Friday 16 November 2018
Select a region

September 2018


<?php echo $ArticleTitle?>

Regular readers of Connect will know that we are big fans of technology. Despite the fibreinfrastructure it now has, Jersey is still behind other European nations in getting key public services online. Millions have been spent (at least £11.6m so far) on the e-Gov project, and we are told (continually) change is just around the corner. In this edition of Connect (page 18)we focus in on the Taxes Office, and a major re-organisation which will see tax and social security payments brought together, and finally, the ability to file a digital tax return. Yes, that might mean no longer filling in the same (basically) information year after year on a paper form and waiting months for the result. When you read that currently, in some areas, the Taxes Office team has to use computers which aren’t even compatible with a mouse, then you realise just how much change is needed - and in places, just how far off the ‘digital pace’ Jersey has fallen, despite what we are often led to believe.

Realistically, it seems we are looking at 2020 before digital tax returns will become a reality, and who knows, it might even coincide with such revolutionary concepts as married women being treated as actual people rather than adjuncts to their husbands. But the direction of travel is clearly right, even if the pace of change can sometimes make continents look rather nippy.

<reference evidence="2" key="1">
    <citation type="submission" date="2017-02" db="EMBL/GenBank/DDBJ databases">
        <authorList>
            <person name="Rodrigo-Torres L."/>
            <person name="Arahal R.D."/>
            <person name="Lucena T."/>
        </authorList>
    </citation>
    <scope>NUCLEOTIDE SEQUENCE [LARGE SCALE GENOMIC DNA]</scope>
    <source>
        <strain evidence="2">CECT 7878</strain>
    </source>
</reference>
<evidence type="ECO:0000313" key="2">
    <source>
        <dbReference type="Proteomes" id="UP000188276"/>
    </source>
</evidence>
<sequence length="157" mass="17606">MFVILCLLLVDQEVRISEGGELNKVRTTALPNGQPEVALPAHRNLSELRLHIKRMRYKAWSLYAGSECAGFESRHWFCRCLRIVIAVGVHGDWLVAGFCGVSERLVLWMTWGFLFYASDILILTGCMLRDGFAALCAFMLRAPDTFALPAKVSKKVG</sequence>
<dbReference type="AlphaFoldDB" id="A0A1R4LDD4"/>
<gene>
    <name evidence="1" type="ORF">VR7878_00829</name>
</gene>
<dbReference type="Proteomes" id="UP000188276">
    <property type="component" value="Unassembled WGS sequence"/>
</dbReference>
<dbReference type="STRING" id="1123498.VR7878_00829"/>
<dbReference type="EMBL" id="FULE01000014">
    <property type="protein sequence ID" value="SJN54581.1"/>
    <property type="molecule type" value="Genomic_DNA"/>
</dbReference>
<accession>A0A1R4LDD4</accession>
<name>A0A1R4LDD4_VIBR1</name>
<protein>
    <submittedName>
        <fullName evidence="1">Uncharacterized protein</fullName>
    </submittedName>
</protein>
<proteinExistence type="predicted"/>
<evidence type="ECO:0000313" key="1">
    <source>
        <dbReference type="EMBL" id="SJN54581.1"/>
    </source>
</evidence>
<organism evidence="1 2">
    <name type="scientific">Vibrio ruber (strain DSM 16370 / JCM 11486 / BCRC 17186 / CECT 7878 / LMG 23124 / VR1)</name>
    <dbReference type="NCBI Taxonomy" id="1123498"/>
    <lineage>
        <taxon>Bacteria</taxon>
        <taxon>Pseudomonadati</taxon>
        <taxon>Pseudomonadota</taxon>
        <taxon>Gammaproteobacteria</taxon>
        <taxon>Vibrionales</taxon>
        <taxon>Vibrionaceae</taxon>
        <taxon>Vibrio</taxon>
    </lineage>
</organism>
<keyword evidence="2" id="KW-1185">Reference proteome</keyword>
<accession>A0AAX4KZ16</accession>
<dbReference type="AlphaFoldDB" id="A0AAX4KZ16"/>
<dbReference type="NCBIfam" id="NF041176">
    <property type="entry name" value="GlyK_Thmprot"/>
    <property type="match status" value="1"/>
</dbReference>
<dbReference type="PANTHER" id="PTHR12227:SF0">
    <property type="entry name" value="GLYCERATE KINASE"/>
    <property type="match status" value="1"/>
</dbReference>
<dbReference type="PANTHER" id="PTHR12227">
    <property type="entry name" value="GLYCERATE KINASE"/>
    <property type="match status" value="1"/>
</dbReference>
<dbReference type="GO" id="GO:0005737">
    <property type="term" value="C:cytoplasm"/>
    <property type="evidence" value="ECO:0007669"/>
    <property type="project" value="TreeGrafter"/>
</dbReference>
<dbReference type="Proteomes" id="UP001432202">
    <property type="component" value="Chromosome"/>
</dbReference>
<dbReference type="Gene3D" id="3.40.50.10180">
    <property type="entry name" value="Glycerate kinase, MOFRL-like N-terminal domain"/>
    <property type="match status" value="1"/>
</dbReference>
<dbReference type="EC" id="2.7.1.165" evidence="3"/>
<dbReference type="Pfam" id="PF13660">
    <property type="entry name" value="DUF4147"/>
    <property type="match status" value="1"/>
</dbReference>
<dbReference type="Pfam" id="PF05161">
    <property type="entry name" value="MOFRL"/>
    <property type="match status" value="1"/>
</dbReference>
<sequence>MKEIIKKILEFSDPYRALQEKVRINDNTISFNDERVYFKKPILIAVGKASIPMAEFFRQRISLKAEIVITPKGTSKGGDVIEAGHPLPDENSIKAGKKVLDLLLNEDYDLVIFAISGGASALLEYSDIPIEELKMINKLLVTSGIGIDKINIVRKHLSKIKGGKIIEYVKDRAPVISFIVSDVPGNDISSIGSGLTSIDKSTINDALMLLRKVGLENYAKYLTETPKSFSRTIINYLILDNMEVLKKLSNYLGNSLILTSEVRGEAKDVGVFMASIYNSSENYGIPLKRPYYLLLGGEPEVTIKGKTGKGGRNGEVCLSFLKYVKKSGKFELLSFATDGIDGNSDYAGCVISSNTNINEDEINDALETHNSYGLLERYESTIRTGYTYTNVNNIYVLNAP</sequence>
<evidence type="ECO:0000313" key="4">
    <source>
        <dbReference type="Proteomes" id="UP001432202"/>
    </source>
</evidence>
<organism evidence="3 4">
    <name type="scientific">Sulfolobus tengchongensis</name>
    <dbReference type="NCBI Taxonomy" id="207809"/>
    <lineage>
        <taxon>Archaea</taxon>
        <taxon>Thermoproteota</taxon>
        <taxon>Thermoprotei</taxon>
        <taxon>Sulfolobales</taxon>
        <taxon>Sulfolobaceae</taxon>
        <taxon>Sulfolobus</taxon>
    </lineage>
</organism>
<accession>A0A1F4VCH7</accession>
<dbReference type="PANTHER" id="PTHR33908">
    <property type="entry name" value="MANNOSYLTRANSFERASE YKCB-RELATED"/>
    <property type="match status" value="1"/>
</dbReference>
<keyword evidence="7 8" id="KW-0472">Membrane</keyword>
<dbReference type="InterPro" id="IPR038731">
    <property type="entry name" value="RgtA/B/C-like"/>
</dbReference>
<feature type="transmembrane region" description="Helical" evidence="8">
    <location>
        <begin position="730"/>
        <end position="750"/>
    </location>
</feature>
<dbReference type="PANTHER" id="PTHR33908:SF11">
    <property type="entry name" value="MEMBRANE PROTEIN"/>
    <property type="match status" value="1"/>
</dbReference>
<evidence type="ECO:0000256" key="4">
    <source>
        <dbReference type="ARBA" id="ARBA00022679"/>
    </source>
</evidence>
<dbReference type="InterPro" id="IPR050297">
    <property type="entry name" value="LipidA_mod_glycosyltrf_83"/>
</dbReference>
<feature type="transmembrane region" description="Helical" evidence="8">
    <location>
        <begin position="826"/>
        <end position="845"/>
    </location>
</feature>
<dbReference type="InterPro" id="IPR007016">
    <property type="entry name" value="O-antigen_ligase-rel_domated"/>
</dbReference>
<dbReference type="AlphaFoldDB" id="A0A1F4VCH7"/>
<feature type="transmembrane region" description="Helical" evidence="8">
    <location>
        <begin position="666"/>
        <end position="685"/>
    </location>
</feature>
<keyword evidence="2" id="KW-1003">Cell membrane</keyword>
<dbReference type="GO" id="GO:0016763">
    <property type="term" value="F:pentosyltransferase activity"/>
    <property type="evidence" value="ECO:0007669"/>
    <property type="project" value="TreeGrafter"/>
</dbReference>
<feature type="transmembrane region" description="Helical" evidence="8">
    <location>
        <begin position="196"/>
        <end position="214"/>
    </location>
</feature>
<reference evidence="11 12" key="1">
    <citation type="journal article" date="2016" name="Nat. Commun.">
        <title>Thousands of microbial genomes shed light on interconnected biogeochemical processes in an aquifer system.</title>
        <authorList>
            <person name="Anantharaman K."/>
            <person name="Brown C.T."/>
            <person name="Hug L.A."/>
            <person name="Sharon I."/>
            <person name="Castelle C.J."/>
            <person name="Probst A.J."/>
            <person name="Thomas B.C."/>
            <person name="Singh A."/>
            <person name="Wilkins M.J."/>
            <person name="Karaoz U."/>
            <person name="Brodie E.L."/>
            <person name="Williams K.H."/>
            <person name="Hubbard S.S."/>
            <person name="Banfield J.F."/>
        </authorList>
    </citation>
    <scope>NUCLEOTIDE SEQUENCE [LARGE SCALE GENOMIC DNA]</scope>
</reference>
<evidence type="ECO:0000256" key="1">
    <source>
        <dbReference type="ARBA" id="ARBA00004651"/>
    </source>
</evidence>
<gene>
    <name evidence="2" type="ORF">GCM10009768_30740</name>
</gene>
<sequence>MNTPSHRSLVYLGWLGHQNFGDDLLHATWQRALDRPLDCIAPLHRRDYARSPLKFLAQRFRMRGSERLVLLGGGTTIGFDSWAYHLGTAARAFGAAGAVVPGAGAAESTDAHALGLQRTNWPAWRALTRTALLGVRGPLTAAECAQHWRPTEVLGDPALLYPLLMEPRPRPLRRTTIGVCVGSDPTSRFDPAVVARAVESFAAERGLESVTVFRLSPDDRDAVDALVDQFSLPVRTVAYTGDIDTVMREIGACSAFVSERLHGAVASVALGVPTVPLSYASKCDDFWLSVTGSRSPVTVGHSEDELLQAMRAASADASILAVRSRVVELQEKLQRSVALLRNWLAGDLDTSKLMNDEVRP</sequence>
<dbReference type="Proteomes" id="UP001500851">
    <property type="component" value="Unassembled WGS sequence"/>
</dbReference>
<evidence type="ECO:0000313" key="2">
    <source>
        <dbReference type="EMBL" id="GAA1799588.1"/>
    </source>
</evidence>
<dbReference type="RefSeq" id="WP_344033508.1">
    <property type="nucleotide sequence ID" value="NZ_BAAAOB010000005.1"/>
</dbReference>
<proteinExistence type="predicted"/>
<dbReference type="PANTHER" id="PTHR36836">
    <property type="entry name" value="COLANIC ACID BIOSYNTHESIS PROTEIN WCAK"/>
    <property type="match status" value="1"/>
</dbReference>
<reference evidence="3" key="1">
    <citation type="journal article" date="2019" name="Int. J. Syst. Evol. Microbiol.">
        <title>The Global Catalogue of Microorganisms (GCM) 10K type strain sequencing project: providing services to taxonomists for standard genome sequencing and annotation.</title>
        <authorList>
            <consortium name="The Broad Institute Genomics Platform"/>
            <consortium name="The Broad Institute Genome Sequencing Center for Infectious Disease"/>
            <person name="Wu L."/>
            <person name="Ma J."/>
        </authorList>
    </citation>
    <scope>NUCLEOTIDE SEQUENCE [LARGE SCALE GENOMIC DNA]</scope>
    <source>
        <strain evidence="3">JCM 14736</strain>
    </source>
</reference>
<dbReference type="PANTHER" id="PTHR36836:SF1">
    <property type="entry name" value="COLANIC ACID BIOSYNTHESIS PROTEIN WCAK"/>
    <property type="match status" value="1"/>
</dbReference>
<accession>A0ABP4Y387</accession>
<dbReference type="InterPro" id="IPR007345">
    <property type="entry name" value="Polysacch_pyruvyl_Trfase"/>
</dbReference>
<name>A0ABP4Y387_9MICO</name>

On the subject of change, this month marks the beginning of the final phase of discrimination legislation, with the introduction of discrimination on the grounds of disability into the existing law. It’s been left to the end as it is the one which businesses argued they needed the longest to prepare for - and that time has been granted, along with a lead-in period before the latest changes have actual effect. For some it will mean significant changes, which shouldn’t be underestimated; but help is at hand.

On page 28, we meet Scott Douglas, who has built a business working on innovative adaptions to make everyday tasks accessible to all. His view is that people with a disability are potential staff, and customers, who really shouldn’t be ignored, and with a little creative thinking, we can open up lots of new opportunities.

Effectively, it’s not so much about just installing a lift to get people who use a wheelchair to the top floor of your building, as a change in attitude which takes a fresh look at what a business does, and how it does it, and looks for adaptions to open it up to more people.

Which from a very different angle (as always),is also the subject of the Fool’s column on page 26. However in this case, he is homing in on bathrooms - how many do you actually need, compared to how may the building inspectors might want you to have. It’s the sort of conundrum which only a thorough reading of Connect can resolve.

You have landed on the Bailiwick Express website, however it appears you are based in . Would you like to stay on the site, or visit the site?